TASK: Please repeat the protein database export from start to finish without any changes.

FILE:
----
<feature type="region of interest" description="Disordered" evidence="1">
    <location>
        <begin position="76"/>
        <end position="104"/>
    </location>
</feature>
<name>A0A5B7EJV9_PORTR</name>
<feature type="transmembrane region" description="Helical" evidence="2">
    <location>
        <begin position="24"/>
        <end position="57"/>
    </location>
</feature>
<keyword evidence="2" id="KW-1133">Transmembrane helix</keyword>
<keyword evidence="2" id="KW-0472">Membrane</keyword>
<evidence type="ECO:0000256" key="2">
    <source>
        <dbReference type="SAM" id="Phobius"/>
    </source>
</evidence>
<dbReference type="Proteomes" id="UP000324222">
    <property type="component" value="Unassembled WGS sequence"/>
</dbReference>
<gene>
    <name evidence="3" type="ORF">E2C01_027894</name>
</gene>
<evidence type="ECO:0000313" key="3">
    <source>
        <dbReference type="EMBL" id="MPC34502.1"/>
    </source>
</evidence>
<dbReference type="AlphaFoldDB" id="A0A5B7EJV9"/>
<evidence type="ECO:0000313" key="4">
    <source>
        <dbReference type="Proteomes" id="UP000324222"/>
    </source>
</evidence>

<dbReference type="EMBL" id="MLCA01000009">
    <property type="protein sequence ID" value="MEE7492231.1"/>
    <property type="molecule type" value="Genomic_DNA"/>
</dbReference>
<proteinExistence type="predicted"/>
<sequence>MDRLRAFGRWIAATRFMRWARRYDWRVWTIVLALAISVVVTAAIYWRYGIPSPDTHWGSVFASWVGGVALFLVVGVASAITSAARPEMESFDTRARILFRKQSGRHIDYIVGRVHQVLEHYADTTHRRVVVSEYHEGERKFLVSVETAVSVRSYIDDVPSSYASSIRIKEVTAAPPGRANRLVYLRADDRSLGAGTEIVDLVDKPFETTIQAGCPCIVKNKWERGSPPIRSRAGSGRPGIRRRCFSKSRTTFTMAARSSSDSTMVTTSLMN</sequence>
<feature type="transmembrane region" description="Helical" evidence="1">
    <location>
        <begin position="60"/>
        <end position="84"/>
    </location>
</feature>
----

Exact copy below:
<feature type="region of interest" description="Disordered" evidence="1">
    <location>
        <begin position="76"/>
        <end position="104"/>
    </location>
</feature>
<name>A0A5B7EJV9_PORTR</name>
<feature type="transmembrane region" description="Helical" evidence="2">
    <location>
        <begin position="24"/>
        <end position="57"/>
    </location>
</feature>
<keyword evidence="2" id="KW-1133">Transmembrane helix</keyword>
<keyword evidence="2" id="KW-0472">Membrane</keyword>
<evidence type="ECO:0000256" key="2">
    <source>
        <dbReference type="SAM" id="Phobius"/>
    </source>
</evidence>
<dbReference type="Proteomes" id="UP000324222">
    <property type="component" value="Unassembled WGS sequence"/>
</dbReference>
<gene>
    <name evidence="3" type="ORF">E2C01_027894</name>
</gene>
<evidence type="ECO:0000313" key="3">
    <source>
        <dbReference type="EMBL" id="MPC34502.1"/>
    </source>
</evidence>
<dbReference type="AlphaFoldDB" id="A0A5B7EJV9"/>
<evidence type="ECO:0000313" key="4">
    <source>
        <dbReference type="Proteomes" id="UP000324222"/>
    </source>
</evidence>

<dbReference type="EMBL" id="MLCA01000009">
    <property type="protein sequence ID" value="MEE7492231.1"/>
    <property type="molecule type" value="Genomic_DNA"/>
</dbReference>
<proteinExistence type="predicted"/>
<sequence>MDRLRAFGRWIAATRFMRWARRYDWRVWTIVLALAISVVVTAAIYWRYGIPSPDTHWGSVFASWVGGVALFLVVGVASAITSAARPEMESFDTRARILFRKQSGRHIDYIVGRVHQVLEHYADTTHRRVVVSEYHEGERKFLVSVETAVSVRSYIDDVPSSYASSIRIKEVTAAPPGRANRLVYLRADDRSLGAGTEIVDLVDKPFETTIQAGCPCIVKNKWERGSPPIRSRAGSGRPGIRRRCFSKSRTTFTMAARSSSDSTMVTTSLMN</sequence>
<feature type="transmembrane region" description="Helical" evidence="1">
    <location>
        <begin position="60"/>
        <end position="84"/>
    </location>
</feature>